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JAMES v. LAVIN

United States District Court, E.D. Pennsylvania


April 13, 2004.

ARTHUR JAMES a/k/a ARTHUR SEABROOK a/k/a ANTHONY SEABROOK a/k/a ARTHUR THOMPSON
v.
THOMAS LAVIN, SUPERINTENDENT OF DALLAS SCI, et al

The opinion of the court was delivered by: M. FAITH ANGELL, Magistrate Judge

REPORT AND RECOMMENDATION

Presently before this Court is a counseled petition for writ of habeas corpus filed by a state prisoner, pursuant to 28 U.S.C. § 2254. Petitioner is currently incarcerated at the State Correctional Institution, Dallas, Pennsylvania, where he is serving a 43 to 86 year sentence for robbery, theft, receiving stolen property, conspiracy to receive stolen property, possession with intent to deliver, and conspiracy to commit robbery. For the reasons which follow, it is recommended that the instant habeas petition be denied and dismissed as untimely under 28 U.S.C. § 2244(d)(1). It is further recommended that a finding be made that there is no probable cause to issue a certificate of appeal ability.

I. BACKGROUND*fn1

  The background of this case was set forth by the Superior Court of Pennsylvania as follows: [Petitioner] participated in a robbery, which resulted in the victim's death. In 1994, [Petitioner] entered a negotiated guilty plea to five counts of receiving stolen property, three counts of conspiracy to receive stolen property, one count of possession with intent to deliver, one count of robbery and one count of conspiracy to commit robbery. Pursuant to his bargain with the Commonwealth, [Petitioner] agreed to testify in the robbery/homicide prosecution of James Fiers. The Commonwealth agreed not to bring additional charges against [Petitioner] and to inform the sentencing court of the nature and extent of [Petitioner's] cooperation during Fiers' trial. However, [Petitioner's] testimony exonerated Fiers, which directly led to a verdict of acquittal.

 

[Petitioner] appeared for sentencing on January 31, 1996. At the sentencing hearing, the prosecutor informed the court that [Petitioner] was in breach of his plea agreement. Noting [Petitioner's] extensive criminal history, the sentencing court found [Petitioner] to be a chronic liar and held that he was incapable of rehabilitation. The sentencing court subsequently imposed an aggregate term of imprisonment of forty-three to eighty-six years of imprisonment. Commonwealth v. James, No. 2539 EDA 2001 slip op. at 1-2 (Superior Court, August 14, 2002).
On direct appeal, Mr. James raised the following issues for review:
[1. Whether] the trial court abused its discretion and committed an error of law by imposing sentence outside the aggravated ranges of the sentences suggested by the sentencing guidelines where it failed to make a contemporaneous written statement of the applicable guideline ranges themselves and a statement of reasons for doing so.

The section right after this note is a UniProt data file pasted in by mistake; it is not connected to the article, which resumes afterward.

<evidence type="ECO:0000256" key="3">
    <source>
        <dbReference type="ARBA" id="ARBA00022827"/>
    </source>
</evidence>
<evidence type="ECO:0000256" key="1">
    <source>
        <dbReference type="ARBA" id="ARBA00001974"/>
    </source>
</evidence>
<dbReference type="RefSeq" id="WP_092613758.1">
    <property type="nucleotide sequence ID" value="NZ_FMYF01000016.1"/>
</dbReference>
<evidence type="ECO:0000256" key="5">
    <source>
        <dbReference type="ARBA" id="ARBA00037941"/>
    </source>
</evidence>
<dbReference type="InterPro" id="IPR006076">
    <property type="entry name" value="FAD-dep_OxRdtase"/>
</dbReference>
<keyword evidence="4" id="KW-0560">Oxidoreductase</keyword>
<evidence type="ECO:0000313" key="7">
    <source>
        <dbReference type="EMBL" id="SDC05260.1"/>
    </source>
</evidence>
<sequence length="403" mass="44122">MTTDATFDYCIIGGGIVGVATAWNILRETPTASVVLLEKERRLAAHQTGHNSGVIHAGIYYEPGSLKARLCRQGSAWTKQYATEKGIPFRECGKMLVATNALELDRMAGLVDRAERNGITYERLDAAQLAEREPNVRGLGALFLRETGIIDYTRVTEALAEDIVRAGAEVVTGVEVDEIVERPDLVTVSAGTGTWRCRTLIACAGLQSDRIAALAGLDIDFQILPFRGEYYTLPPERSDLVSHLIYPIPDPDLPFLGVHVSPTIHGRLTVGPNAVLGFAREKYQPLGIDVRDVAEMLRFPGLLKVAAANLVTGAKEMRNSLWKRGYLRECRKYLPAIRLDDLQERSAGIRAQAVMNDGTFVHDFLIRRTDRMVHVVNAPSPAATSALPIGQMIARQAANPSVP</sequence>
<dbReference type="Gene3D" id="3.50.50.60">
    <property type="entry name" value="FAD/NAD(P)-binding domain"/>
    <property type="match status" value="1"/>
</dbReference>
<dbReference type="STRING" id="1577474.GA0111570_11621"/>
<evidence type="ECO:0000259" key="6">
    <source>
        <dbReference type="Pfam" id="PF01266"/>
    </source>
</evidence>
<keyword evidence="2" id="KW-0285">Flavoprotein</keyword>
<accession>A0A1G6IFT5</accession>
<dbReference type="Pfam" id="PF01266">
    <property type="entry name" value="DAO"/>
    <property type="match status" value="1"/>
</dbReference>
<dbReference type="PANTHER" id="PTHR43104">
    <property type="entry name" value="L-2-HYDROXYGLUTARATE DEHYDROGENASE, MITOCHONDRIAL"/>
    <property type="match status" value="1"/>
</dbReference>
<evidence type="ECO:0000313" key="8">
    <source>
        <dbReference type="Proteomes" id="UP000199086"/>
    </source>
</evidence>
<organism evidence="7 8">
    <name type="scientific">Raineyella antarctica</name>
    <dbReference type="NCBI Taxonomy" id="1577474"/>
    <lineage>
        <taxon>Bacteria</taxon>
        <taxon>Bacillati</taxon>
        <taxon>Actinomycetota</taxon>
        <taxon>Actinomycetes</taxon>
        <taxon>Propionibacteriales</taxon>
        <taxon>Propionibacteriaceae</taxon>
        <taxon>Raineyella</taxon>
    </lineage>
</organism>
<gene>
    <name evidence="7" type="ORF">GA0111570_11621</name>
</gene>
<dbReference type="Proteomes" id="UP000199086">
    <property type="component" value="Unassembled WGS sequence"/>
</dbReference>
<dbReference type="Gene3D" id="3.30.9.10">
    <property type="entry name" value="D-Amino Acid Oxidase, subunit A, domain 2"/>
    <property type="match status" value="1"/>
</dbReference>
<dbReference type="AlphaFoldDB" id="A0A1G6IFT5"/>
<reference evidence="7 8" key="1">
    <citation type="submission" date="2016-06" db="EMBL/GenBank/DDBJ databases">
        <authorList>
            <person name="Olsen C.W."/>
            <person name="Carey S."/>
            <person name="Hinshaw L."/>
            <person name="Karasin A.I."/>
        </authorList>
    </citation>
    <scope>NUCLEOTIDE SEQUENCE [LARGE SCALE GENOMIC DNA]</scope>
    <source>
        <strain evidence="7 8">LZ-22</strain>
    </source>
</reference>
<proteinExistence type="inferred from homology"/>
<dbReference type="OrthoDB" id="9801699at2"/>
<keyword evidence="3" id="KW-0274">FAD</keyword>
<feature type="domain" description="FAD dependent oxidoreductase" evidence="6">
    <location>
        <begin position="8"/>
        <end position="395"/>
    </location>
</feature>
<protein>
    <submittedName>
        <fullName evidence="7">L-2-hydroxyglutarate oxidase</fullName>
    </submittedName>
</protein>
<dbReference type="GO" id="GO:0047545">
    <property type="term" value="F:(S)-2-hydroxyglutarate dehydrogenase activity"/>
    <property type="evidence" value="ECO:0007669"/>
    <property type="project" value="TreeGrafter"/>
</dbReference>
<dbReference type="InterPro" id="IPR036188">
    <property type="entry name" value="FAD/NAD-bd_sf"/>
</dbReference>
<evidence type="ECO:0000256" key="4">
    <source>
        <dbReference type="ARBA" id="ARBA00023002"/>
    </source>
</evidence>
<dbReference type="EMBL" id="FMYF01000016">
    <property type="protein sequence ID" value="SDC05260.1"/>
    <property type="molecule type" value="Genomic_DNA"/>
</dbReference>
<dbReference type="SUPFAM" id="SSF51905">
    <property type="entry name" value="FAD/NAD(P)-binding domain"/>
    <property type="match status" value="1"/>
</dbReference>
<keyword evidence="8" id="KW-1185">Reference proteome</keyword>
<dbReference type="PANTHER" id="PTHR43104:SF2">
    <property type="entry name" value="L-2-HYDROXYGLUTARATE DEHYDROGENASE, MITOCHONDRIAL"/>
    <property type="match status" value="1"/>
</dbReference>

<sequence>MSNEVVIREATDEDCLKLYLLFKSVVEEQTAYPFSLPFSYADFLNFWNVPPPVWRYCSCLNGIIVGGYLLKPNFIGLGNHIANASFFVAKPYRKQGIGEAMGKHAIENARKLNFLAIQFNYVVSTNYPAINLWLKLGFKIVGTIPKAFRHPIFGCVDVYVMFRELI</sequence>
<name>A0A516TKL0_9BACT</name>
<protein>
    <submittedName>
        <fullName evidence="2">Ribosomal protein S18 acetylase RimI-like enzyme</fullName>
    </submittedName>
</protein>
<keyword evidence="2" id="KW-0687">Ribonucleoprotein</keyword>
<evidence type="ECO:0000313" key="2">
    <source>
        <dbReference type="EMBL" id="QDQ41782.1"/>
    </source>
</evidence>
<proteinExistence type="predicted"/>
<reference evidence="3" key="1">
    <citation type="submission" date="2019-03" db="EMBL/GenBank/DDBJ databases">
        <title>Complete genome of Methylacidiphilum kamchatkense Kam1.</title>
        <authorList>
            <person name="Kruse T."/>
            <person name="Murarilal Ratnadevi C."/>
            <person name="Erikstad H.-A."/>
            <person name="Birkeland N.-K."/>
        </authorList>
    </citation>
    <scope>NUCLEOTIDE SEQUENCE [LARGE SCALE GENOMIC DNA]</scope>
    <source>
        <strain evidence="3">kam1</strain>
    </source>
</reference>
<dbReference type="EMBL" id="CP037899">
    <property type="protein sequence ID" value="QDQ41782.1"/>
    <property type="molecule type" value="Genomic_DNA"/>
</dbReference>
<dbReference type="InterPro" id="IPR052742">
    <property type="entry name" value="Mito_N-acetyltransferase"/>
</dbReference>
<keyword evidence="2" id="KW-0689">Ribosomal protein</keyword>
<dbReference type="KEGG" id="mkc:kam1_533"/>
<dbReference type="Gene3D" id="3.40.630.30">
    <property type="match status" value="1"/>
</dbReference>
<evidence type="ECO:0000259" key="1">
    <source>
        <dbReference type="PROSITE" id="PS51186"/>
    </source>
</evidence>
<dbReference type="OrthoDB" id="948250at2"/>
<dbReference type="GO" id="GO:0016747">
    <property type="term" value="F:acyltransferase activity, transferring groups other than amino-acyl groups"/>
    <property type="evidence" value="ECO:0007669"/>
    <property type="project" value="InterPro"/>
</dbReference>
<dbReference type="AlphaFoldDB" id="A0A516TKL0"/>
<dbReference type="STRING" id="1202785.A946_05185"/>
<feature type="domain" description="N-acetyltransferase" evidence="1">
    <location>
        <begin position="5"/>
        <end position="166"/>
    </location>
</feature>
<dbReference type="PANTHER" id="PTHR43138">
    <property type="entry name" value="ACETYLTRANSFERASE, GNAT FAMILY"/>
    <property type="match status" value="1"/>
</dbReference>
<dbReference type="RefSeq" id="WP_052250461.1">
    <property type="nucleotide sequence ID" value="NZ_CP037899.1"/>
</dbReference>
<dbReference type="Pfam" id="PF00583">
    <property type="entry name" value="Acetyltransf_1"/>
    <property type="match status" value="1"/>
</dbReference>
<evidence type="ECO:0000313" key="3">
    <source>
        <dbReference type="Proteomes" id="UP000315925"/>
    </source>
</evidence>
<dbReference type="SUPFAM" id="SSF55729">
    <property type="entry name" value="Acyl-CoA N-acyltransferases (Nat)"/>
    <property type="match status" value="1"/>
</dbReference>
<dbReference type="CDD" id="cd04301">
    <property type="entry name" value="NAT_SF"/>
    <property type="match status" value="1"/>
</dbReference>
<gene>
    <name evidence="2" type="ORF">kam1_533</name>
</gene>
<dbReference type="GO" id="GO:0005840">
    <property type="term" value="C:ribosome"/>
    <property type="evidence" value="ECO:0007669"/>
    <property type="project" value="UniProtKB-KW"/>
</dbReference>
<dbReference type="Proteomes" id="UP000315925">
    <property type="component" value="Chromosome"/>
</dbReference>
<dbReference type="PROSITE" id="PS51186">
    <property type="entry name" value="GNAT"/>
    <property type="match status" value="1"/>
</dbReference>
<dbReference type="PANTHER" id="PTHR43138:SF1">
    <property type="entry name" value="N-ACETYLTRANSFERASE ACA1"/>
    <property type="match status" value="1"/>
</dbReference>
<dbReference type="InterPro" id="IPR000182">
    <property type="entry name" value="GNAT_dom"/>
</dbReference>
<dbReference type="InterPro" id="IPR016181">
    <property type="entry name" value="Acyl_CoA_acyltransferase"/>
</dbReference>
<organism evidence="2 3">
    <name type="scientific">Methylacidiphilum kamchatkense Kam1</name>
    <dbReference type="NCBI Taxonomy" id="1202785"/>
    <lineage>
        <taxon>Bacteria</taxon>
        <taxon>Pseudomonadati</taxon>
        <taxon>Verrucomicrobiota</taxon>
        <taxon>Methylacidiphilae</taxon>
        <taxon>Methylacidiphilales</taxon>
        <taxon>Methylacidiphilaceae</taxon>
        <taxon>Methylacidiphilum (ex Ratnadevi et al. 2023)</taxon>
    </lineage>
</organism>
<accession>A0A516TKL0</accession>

[2. Whether] the combined sentence of 43 to 86 years imposed upon the [petitioner] amounted to an abuse of discretion in that it was manifestly excessive under the circumstances and the trial court failed to take into account the rehabilitative needs of the [petitioner] and resulted from an over-emphasis on [petitioner's] prior criminal record and the seriousness of the crimes. Commonwealth v. Thompson, No. 00854 Philadelphia 1996 slip op. at 2-3 (Superior Court, March 5, 1997). Petitioner's sentence was affirmed on March 5, 1997.*fn2 See Commonwealth v. Thompson, 695 A.2d 441 (Pa. Super. 1997). Mr. James filed a petition for reargument, which was denied on May 13, 1997, and he did not file a petition for allowance of appeal with Pennsylvania's Supreme Court. See Commonwealth v. James, No. 2539 EDA 2001 slip op. at 2.

  On March 3, 1998, Petitioner filed a pro se petition under Pennsylvania's Post Conviction Relief Act ("PCRA"), 42 Pa.C.S. § 541, et seq., and counsel was appointed. As the Superior Court of Pennsylvania explained:

Counsel filed a "no-merit" letter pursuant to the dictates of Commonwealth v. Turner, 518 Pa. 491, 544 A.2d 927 (1988), and Commonwealth v. Finley, 550 A.2d 213 (Pa. Super. 1988). The PCRA court provided notice of its intent to dismiss the PCRA petition, and [Petitioner] filed a timely response. The PCRA court directed prior counsel to supplement the record for the benefit of PCRA counsel. On May 29, 1999, PCRA counsel filed an amended "no-merit" letter. The PCRA court provided proper notice of its intent to dismiss the petition, and [Petitioner] timely responded. Upon review, the PCRA court concluded [Petitioner's] contentions were non-meritorious and dismissed the petition on July 14, 1999. [Petitioner] filed a notice of appeal from the PCRA court's order, but the appeal was dismissed on April 14, 2000, for failure to file a brief. Commonwealth v. James, No. 2539 EDA 2001 slip op. at 2-3.